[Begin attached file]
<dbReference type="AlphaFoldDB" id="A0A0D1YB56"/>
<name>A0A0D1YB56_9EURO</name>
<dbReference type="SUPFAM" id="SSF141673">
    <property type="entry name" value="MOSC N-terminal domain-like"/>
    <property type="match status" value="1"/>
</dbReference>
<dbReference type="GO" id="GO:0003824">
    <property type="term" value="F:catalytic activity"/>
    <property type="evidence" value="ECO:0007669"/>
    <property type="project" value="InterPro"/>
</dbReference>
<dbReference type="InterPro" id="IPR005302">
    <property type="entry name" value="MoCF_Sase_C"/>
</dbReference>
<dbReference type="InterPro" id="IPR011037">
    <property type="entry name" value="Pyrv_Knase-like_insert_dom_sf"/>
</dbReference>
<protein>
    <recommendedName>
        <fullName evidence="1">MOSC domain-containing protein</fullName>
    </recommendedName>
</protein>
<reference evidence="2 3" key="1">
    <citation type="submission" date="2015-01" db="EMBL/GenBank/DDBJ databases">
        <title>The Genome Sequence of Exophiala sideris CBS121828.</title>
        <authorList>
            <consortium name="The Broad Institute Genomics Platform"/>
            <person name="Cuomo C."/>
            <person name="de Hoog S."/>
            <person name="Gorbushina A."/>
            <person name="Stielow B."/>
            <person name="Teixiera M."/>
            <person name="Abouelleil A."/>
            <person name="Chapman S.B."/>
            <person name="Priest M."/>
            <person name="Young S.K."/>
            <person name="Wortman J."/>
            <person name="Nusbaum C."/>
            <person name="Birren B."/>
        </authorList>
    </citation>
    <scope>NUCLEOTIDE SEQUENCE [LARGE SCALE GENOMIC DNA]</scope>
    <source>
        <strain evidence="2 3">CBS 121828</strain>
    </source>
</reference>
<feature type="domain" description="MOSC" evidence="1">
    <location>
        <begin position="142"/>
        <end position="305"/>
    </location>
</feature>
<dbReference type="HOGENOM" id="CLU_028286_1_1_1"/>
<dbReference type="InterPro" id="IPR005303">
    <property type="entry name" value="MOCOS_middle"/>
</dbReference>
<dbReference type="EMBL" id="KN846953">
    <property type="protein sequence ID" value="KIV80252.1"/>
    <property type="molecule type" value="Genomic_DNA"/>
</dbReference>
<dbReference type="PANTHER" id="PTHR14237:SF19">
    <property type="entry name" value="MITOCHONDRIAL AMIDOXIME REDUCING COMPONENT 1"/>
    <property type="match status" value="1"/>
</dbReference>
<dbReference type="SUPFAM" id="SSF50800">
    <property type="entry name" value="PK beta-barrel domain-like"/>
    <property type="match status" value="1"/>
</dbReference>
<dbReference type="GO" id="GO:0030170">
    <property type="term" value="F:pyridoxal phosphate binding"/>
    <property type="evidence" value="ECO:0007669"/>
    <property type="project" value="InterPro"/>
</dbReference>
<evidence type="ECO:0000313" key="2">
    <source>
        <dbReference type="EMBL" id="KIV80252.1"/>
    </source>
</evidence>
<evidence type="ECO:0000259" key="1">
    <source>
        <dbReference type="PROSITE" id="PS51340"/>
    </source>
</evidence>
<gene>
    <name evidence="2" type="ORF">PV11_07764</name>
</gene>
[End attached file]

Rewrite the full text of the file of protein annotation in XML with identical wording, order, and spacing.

<dbReference type="AlphaFoldDB" id="A0A0D1YB56"/>
<name>A0A0D1YB56_9EURO</name>
<dbReference type="SUPFAM" id="SSF141673">
    <property type="entry name" value="MOSC N-terminal domain-like"/>
    <property type="match status" value="1"/>
</dbReference>
<dbReference type="GO" id="GO:0003824">
    <property type="term" value="F:catalytic activity"/>
    <property type="evidence" value="ECO:0007669"/>
    <property type="project" value="InterPro"/>
</dbReference>
<dbReference type="InterPro" id="IPR005302">
    <property type="entry name" value="MoCF_Sase_C"/>
</dbReference>
<dbReference type="InterPro" id="IPR011037">
    <property type="entry name" value="Pyrv_Knase-like_insert_dom_sf"/>
</dbReference>
<protein>
    <recommendedName>
        <fullName evidence="1">MOSC domain-containing protein</fullName>
    </recommendedName>
</protein>
<reference evidence="2 3" key="1">
    <citation type="submission" date="2015-01" db="EMBL/GenBank/DDBJ databases">
        <title>The Genome Sequence of Exophiala sideris CBS121828.</title>
        <authorList>
            <consortium name="The Broad Institute Genomics Platform"/>
            <person name="Cuomo C."/>
            <person name="de Hoog S."/>
            <person name="Gorbushina A."/>
            <person name="Stielow B."/>
            <person name="Teixiera M."/>
            <person name="Abouelleil A."/>
            <person name="Chapman S.B."/>
            <person name="Priest M."/>
            <person name="Young S.K."/>
            <person name="Wortman J."/>
            <person name="Nusbaum C."/>
            <person name="Birren B."/>
        </authorList>
    </citation>
    <scope>NUCLEOTIDE SEQUENCE [LARGE SCALE GENOMIC DNA]</scope>
    <source>
        <strain evidence="2 3">CBS 121828</strain>
    </source>
</reference>
<feature type="domain" description="MOSC" evidence="1">
    <location>
        <begin position="142"/>
        <end position="305"/>
    </location>
</feature>
<dbReference type="HOGENOM" id="CLU_028286_1_1_1"/>
<dbReference type="InterPro" id="IPR005303">
    <property type="entry name" value="MOCOS_middle"/>
</dbReference>
<dbReference type="EMBL" id="KN846953">
    <property type="protein sequence ID" value="KIV80252.1"/>
    <property type="molecule type" value="Genomic_DNA"/>
</dbReference>
<dbReference type="PANTHER" id="PTHR14237:SF19">
    <property type="entry name" value="MITOCHONDRIAL AMIDOXIME REDUCING COMPONENT 1"/>
    <property type="match status" value="1"/>
</dbReference>
<dbReference type="SUPFAM" id="SSF50800">
    <property type="entry name" value="PK beta-barrel domain-like"/>
    <property type="match status" value="1"/>
</dbReference>
<dbReference type="GO" id="GO:0030170">
    <property type="term" value="F:pyridoxal phosphate binding"/>
    <property type="evidence" value="ECO:0007669"/>
    <property type="project" value="InterPro"/>
</dbReference>
<evidence type="ECO:0000313" key="2">
    <source>
        <dbReference type="EMBL" id="KIV80252.1"/>
    </source>
</evidence>
<evidence type="ECO:0000259" key="1">
    <source>
        <dbReference type="PROSITE" id="PS51340"/>
    </source>
</evidence>
<gene>
    <name evidence="2" type="ORF">PV11_07764</name>
</gene>